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Educational Activism
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Anila Akram

Grade 12 student

Teacher activism to me is about being progressive about education. It’s not about how many clubs you can advise, and how many kids think you’re cool… it’s about opening students’ eyes to that place outside of school. You know, that one called “the real world.” Teacher activism means equipping students to become more than just the next science and math champs. We debate about interesting topics in school just to learn about how to debate, not to actually discuss the topics. Teacher activism to me is about spreading knowledge, more than anything else, in courses like Law, World Issues, History, Civics, English and in clubs like the gay-straight alliance, or anti-discrimination clubs to teach students how to counter the injustices they will find in the world.

I encountered teacher activism myself in the eleventh grade, in my English class. Our teacher constantly pumped us with new information about the world around us: about religion, about politics, about war, about peace. So many times I would leave that class angry, because of the things he had told us… but they were all true. What he was really doing was challenging us with this knowledge and saying “now… what are you going to do about it?”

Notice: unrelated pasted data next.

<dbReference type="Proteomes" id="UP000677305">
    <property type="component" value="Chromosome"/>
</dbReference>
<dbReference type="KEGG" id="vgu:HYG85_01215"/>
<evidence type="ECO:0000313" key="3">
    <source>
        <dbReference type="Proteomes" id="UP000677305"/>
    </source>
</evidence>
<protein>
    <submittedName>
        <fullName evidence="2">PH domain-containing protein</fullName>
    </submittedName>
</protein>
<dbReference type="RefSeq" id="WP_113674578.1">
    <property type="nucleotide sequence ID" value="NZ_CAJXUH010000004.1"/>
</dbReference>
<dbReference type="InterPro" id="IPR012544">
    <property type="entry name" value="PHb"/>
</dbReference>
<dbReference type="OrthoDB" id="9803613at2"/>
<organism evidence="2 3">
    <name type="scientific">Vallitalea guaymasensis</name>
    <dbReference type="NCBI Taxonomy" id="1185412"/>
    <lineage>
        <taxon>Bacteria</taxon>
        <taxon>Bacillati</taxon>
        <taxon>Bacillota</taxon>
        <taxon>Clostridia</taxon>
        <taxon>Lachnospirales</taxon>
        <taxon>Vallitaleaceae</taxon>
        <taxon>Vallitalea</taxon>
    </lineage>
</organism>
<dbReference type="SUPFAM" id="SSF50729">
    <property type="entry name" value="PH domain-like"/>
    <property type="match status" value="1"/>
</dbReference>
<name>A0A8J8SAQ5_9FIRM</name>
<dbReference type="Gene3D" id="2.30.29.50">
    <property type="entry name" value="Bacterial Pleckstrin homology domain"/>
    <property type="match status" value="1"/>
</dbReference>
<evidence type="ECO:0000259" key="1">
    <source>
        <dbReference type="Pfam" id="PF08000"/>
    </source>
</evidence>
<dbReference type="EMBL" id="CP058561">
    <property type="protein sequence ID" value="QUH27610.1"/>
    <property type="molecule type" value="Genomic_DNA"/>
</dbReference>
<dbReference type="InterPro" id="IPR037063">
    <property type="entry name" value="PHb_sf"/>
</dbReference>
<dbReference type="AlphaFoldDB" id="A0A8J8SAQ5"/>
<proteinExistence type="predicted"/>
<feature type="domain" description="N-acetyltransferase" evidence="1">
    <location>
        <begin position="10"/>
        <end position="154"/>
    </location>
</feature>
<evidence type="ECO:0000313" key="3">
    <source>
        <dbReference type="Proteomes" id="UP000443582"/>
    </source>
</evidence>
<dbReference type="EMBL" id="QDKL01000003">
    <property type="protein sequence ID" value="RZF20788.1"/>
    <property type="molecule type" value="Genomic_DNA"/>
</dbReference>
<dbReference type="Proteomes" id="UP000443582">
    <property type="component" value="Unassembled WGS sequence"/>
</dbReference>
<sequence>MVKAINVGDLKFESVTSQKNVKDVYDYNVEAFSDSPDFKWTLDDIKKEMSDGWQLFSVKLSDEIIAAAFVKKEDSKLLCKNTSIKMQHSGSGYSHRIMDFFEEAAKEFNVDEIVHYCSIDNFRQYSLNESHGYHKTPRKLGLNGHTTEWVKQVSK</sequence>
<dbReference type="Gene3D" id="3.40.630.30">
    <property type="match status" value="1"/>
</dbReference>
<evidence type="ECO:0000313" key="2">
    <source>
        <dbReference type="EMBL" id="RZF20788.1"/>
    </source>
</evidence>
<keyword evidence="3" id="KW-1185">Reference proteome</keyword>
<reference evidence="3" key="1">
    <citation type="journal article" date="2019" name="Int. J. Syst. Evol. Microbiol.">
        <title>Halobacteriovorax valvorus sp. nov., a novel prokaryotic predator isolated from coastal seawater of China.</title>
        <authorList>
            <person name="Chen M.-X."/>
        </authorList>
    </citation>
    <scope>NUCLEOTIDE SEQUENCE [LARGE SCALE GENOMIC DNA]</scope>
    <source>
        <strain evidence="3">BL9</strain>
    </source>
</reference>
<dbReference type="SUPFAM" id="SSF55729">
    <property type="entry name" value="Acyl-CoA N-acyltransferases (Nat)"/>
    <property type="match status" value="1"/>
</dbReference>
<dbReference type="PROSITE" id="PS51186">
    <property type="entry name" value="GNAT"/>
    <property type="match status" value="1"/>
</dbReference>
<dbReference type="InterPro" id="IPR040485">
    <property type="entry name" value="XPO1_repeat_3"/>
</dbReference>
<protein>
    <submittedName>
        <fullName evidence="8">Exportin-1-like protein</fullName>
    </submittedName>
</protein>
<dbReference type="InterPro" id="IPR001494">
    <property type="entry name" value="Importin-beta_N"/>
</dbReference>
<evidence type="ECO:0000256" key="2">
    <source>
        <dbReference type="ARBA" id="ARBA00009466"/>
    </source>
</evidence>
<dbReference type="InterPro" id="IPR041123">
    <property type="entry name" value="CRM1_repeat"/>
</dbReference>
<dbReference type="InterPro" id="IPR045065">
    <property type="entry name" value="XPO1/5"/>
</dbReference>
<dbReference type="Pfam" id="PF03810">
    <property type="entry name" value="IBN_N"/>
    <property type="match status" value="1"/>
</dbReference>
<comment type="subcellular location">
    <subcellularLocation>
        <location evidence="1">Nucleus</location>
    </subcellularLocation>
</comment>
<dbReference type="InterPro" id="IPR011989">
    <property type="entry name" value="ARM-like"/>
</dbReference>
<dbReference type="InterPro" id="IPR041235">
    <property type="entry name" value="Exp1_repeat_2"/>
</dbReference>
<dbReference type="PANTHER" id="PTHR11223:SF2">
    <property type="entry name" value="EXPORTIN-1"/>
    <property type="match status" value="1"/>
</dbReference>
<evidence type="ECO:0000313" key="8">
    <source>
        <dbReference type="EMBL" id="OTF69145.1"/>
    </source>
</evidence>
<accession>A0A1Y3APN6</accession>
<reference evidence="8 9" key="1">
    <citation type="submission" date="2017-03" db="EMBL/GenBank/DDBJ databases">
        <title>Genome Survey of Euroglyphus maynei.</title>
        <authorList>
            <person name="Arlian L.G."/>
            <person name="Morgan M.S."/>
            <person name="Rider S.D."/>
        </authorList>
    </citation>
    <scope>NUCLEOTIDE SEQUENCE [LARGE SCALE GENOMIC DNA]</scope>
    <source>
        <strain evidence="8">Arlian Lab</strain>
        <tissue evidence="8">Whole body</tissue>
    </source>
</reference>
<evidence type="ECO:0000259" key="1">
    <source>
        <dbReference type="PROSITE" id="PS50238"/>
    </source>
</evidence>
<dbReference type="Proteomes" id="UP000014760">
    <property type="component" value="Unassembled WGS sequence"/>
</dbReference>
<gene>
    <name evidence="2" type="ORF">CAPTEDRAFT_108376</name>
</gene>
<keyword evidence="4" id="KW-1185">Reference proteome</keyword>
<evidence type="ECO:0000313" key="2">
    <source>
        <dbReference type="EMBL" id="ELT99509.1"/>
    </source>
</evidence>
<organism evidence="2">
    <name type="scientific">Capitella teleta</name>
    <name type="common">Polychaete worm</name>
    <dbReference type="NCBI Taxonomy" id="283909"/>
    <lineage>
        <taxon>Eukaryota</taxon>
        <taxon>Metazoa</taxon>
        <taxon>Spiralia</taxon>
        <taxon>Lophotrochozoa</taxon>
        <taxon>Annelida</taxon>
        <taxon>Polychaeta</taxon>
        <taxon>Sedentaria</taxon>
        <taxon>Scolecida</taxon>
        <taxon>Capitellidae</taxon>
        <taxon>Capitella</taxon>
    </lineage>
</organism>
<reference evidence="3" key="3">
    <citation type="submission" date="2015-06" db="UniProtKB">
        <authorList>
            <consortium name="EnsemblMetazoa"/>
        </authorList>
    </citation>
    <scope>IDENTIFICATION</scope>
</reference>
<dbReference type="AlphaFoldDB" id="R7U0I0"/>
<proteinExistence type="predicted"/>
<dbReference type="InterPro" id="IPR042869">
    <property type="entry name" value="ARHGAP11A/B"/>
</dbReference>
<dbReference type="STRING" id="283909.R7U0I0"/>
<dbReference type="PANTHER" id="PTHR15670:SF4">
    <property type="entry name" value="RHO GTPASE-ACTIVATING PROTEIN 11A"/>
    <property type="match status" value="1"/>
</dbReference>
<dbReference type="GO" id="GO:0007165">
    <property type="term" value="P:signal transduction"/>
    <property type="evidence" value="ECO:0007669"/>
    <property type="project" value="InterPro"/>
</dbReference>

In not being an activist, nothing really changes. You graduate and leave the closed environment of school… and then the real education starts. People laugh at your high school naivety and they give you new knowledge, better knowledge, knowledge that makes you powerful and privileged and rich. So without social activism, you go on, ignorantly committing the same injustices that those before you have been committing. By becoming social activists what we stand to gain is a real education. The walls of the school will be broken down and we learn about life from a life perspective: the shoes on my feet, they were made in a sweatshop. And the taxes I complain about, they pay for the welfare my family used for many years. This is the reality of life, and without teacher activists teaching this to us… we become clones of the society before us. I spend a lot of time learning about how if I’m not punctual, I won’t get a job… but I don’t spend any time discussing how sometimes I could be on time and I still might not get the job because of this really thin piece of fabric around my head. When teachers do not spread knowledge about social justice and how to achieve it, I stand to lose my optimism… my belief that the world can be better. I stand to lose my confidence. I stand to lose my mind. And as we all know… a mind is a terrible thing to waste.